Understanding Status

This post was originally on the Facebook page but I thought I’d post it here now that we have a nice new forum. It also ties in nicely with the latest podcast episode.

During a recent discussion on the TrainerRoad forum regarding TrainingPeaks’ new adaptive training plans, an interesting comment brought up the issue of TSS and in particular the Form metric of the PMC not taking into account the difference between a 200 TSS endurance ride and a 70 TSS cross race: The race can leave you feeling drained even although the form number will be higher than after a long ride.

Glad to say this is something that Xert builds into its Status but I’m not sure that many users fully appreciate or understand how it works.

The following is an explanation of the inner workings of Xert’s Stutus:

Based on your Threshold Power, High Intensity Energy and Peak Power, XSS is proportioned to each of Low XSS, High XSS and Peak XSS, as shown in the first graph, taken from Xert’s online help.

As is the case with the Coggan/Allen PMC, these are tracked as exponentially weighted averages for both Training Load (CTL) and Recovery Load (ATL) with the difference being Form (TSB). Rather than taking the total XSS and using a single decay rate (42 for CTL and 7 for ATL) Xert uses different decay rates for each of components of XSS as shown in the screenshot taken from Xert’s XPMC settings page. The different components are calculated separately and then added together to give the overall Training Load.

The graph above shows the breakdown of Low, High and Peak XSS for my own 2019 data, just as it is plotted in Xert.

The second shows overall Training Load (blue) and Form/Status (coloured dots on grey). The Training load line is accompanied by 3 scaled versions: +80% (green), +40% (orange) and -40% (red). These lines form the boundaries for overall freshness/tiredness which can be one off the following:

  • Detraining (brown): Form above 80% of Training Load.
  • Very Fresh (green): Form between 80% and 40% of Training Load
  • Fresh (blue): Form between 40% and 0% of Training Load
  • Tired (yellow): Form between 40% and -40% of Training Load
  • Very Tired (red): Form below -40% of Training Load

Note how the upper boundary of Tired is the same as Fresh, which brings us to the third graph: Form for High + Peak XSS.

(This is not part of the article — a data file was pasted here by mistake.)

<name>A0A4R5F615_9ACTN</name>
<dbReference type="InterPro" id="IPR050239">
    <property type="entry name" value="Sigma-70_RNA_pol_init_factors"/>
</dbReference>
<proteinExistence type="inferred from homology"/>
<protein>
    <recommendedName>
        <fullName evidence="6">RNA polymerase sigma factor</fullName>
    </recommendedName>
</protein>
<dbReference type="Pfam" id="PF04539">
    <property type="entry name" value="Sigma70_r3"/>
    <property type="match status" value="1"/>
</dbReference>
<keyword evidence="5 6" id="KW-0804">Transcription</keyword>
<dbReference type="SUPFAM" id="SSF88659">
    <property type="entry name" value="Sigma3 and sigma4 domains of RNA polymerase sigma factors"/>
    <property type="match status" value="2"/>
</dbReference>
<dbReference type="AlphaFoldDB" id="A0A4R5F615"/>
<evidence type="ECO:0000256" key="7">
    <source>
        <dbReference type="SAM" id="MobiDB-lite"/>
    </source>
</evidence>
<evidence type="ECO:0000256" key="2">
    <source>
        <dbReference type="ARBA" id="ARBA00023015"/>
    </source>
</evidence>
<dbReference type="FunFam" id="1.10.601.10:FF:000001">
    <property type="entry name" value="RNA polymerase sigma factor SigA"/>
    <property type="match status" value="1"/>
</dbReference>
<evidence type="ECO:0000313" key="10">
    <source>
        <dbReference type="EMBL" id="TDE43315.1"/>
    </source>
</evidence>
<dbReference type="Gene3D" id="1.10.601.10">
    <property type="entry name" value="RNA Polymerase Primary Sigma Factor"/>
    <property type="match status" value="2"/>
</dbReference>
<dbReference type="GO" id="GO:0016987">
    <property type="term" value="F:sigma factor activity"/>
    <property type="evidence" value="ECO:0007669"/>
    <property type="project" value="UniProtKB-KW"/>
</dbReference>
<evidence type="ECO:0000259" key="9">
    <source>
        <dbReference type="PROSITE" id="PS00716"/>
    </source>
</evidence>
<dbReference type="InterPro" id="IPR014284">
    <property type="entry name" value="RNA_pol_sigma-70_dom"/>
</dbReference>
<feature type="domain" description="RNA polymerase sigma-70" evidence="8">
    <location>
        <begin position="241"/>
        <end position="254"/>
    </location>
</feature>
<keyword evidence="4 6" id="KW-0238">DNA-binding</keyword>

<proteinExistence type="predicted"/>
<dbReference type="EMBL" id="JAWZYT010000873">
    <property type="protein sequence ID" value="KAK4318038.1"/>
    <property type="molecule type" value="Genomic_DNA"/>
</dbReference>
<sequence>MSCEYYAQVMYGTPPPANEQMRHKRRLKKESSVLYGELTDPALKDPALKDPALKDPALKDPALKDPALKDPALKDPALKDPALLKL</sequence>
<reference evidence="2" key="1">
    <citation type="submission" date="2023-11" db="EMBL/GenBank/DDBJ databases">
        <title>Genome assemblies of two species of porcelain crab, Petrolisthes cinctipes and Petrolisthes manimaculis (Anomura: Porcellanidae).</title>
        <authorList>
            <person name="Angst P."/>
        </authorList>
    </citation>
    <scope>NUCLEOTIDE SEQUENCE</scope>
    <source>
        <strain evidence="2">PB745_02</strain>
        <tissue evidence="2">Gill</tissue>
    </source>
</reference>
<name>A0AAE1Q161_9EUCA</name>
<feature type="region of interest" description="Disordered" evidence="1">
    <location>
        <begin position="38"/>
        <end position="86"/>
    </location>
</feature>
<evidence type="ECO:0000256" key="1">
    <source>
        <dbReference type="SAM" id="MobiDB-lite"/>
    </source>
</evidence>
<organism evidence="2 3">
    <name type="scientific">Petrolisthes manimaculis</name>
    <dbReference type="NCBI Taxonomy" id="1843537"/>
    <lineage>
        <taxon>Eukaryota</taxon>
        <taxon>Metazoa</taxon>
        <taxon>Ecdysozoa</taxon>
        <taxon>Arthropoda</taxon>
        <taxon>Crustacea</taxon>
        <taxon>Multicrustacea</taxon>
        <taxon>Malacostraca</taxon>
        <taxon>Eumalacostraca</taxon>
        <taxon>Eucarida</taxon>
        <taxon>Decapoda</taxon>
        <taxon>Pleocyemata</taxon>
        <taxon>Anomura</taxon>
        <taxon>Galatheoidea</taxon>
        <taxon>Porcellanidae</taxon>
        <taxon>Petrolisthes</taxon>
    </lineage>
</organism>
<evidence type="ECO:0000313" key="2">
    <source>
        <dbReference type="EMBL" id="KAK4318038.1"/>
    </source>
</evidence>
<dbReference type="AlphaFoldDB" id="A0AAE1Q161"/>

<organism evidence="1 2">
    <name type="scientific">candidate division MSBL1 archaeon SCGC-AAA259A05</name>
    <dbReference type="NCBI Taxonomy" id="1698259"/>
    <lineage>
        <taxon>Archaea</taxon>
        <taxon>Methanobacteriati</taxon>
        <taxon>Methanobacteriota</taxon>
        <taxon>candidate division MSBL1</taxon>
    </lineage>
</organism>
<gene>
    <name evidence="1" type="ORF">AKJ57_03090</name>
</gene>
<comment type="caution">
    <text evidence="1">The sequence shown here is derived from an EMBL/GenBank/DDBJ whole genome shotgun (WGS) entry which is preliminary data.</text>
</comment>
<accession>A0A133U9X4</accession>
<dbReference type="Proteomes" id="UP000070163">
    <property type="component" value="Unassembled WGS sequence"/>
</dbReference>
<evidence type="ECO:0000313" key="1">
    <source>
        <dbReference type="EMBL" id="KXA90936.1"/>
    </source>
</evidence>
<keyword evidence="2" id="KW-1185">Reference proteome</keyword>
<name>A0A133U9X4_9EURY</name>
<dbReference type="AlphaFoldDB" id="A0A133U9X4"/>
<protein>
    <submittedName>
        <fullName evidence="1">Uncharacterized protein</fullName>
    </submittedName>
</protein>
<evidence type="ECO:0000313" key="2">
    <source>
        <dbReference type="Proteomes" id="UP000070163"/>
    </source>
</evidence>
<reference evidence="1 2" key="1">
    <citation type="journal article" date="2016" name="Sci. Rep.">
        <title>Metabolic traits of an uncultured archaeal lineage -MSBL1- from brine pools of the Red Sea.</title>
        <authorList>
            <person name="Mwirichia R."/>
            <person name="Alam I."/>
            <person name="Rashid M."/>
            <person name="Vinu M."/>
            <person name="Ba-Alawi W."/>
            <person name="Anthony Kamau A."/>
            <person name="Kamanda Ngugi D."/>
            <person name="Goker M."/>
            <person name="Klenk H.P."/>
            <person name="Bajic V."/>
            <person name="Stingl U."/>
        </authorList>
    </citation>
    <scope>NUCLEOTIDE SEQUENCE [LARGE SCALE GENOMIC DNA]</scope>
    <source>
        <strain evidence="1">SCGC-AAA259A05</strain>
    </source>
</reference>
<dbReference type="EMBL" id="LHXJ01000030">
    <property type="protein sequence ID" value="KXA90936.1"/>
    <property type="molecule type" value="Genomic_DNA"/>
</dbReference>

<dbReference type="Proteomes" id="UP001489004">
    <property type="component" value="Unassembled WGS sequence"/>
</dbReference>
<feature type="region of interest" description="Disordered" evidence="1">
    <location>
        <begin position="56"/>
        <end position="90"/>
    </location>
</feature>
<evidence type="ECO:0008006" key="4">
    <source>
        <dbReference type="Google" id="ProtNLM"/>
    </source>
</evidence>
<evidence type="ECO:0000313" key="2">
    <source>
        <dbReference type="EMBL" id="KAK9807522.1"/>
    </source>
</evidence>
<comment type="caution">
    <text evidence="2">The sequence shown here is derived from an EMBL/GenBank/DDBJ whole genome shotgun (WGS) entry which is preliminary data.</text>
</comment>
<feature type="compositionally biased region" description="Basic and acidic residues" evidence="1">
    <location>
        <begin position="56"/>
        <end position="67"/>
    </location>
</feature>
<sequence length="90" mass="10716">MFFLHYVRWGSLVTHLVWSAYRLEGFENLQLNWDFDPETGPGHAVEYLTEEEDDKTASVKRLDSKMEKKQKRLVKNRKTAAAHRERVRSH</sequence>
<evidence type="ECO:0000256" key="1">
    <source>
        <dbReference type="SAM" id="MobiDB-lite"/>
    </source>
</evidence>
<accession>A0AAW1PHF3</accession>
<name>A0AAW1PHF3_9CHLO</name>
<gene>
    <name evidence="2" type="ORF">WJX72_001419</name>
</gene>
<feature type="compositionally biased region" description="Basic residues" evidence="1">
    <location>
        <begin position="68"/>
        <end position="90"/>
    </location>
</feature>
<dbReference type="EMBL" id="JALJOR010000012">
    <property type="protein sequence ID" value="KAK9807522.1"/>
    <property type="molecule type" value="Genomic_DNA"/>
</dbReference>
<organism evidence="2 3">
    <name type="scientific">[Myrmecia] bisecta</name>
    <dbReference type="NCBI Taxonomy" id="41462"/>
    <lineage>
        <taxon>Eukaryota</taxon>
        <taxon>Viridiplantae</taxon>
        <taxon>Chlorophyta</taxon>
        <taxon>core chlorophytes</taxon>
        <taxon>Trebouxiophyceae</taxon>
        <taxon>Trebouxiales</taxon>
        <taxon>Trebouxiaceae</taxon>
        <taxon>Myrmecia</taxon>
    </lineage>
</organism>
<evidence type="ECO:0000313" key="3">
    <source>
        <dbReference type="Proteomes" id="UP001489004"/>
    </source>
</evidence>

This works in exactly the same way as the normal PMC but just looks at Training Load, Recovery Load and Form for High + Peak XSS. I’ve only plotted the Form as it’s all that’s used. Above zero in green and below in red. High + Peak Form is used to qualify the Fresh and Tired statuses:

  • Fresh: High + Peak Form > 0
  • Tired: High + Peak Form < 0

What this means is that even although you could have an overall form that would put you in the bracket for Fresh (between 0 and 40% of Training Load), your High + Peak Form can pull this back down to Tired if you’ve done too much high intensity work recently.

The training adviser in Xert takes your status and recommends workouts on the following basis:

  • Detraining, Very Fresh and Fresh: Endurance and High Intensity workouts based on the phase of the training programme and the desired ramp rate.
  • Tired: Endurance workouts only
  • Very Tired: Recovery workouts or Rest only

I think this quite neatly deals with the problem that a low XSS race or hard effort can leave you in feeling tired for days but a high XSS endurance ride can leave you fresh the next day.

From a personal point of view, I must admit that this is my second time around with with Xert. Previously I had used it in conjunction with TrainerRoad and WKO and although I found it interesting, I was little frustrated with the ‘black box’ approach and a slightly clunky interface. The fact that I wasn’t really following the training adviser didn’t help either. This time I’ve gone full-in and plan to use it all the way through to my main event in April.

Taking the time to not only understand what the system is trying to achieve, but also how it’s trying to do it has been an eye opener for me. At this stage I don’t understand every aspect of it, but those bits that I have worked out make perfect sense and I hope that posting this here will help others appreciate the excellent work that the Xert Team are doing and demystify some aspects of the black box.


Thank you Mike. This is awesome.

I just hope I got my maths correct…